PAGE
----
Entrepreneurs Need Grit

Last week I heard about the book Grit: The Power of Passion and Perseverance in the context of raising kids. After hearing the person describe the idea, I immediately thought that it’s also applicable to entrepreneurs. In fact, every successful entrepreneur I know has grit.

From the Englewood Review of Books:

Divided into three parts, the book takes an in depth look at grit and why it is essential to success (Part I, a significantly beefed up version of Duckworth’s TED talk), looks at the virtues that converge to foster grit — interest, practice, purpose, hope — (Part II) and concludes with an exploration of how teachers, parents and other can nurture grit “from the outside in” (Part III).

Here’s the author’s TED Talk on Grit:

Finally, here’s the generic definition of grit from Wikipedia:

Grit in psychology is a positive, non-cognitive trait based on an individual’s passion for a particular long-term goal or end state, coupled with a powerful motivation to achieve their respective objective.

Terms like passion and perseverance have always been in my vocabulary when describing entrepreneurs. Now, I’m adding the word grit as well.

What else? What are some more thoughts on the idea that entrepreneurs have grit?

4 thoughts on “Entrepreneurs Need Grit

  1. I think this idea is incredibly important in entrepreneurship – or really any endeavor in which success is important. If you think about Gladwell’s 10,000 hours theory with respect to becoming an expert, about 9,500 of those hours aren’t all that fun. Business throws you lots of off-ramps, and many look enticing. That’s where you find out if you’re *really* committed to the idea, the venture, the business. I wonder if this is coming to the fore now because we sense we as a society may be losing that grit. In a society where we have participation trophies, rewards for the most modest accomplishments, and the fear that the next generation has an entitlement mentality (but doesn’t every generation think the one behind has that?), grit may be missing because the widely held view of modern parenting is not to help children overcome obstacles, but to remove them altogether.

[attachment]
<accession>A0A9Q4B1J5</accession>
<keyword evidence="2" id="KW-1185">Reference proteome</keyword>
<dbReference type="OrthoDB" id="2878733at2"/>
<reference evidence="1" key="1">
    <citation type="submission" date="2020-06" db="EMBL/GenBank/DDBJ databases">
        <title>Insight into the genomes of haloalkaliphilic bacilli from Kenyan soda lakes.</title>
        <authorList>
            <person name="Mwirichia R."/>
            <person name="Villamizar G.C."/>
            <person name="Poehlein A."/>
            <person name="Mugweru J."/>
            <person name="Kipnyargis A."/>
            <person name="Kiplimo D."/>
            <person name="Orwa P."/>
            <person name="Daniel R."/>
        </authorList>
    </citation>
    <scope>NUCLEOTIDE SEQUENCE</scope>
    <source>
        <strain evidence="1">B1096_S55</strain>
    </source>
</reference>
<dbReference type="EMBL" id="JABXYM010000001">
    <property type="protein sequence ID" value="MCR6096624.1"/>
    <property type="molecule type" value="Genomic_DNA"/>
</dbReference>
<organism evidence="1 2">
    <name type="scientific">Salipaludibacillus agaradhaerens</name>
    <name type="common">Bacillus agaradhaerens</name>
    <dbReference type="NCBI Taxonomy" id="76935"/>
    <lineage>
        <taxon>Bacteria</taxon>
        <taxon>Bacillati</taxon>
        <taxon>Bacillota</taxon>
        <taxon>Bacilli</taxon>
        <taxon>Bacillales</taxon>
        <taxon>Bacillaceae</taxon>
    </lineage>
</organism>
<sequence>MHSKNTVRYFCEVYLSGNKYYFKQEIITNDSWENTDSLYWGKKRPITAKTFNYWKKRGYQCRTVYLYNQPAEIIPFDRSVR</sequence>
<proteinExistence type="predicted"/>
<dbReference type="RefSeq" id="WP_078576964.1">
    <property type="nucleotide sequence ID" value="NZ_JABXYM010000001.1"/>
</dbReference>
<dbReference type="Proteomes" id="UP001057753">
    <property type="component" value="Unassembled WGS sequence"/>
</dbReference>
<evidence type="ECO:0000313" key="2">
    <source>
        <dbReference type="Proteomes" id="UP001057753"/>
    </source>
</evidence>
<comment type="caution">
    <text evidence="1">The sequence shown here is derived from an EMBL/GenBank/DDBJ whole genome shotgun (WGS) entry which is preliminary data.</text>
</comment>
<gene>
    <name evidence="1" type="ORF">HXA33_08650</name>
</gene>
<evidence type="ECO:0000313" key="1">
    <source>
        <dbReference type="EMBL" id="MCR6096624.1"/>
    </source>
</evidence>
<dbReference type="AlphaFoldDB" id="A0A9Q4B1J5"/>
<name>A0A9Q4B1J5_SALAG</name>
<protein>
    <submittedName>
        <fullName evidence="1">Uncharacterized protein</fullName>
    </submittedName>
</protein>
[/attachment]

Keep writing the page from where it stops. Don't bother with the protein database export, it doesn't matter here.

2. I’ve been seeing the words “mental toughness” and “entrepreneurial mindset” bandied about quite a bit, in reference to achieving success in self employment. A cliche that always resonated with me is “The thin-skinned need not apply.” I believe that that concept applies to achieving success in any aspect of one’s life. If you “know your outcome” (a Tony Robbins mantra) and continually refocus on it, then, in my opinion, it’s easier to access your capacity for mental toughness, resilience, and resourcefulness. “Be the ball!”

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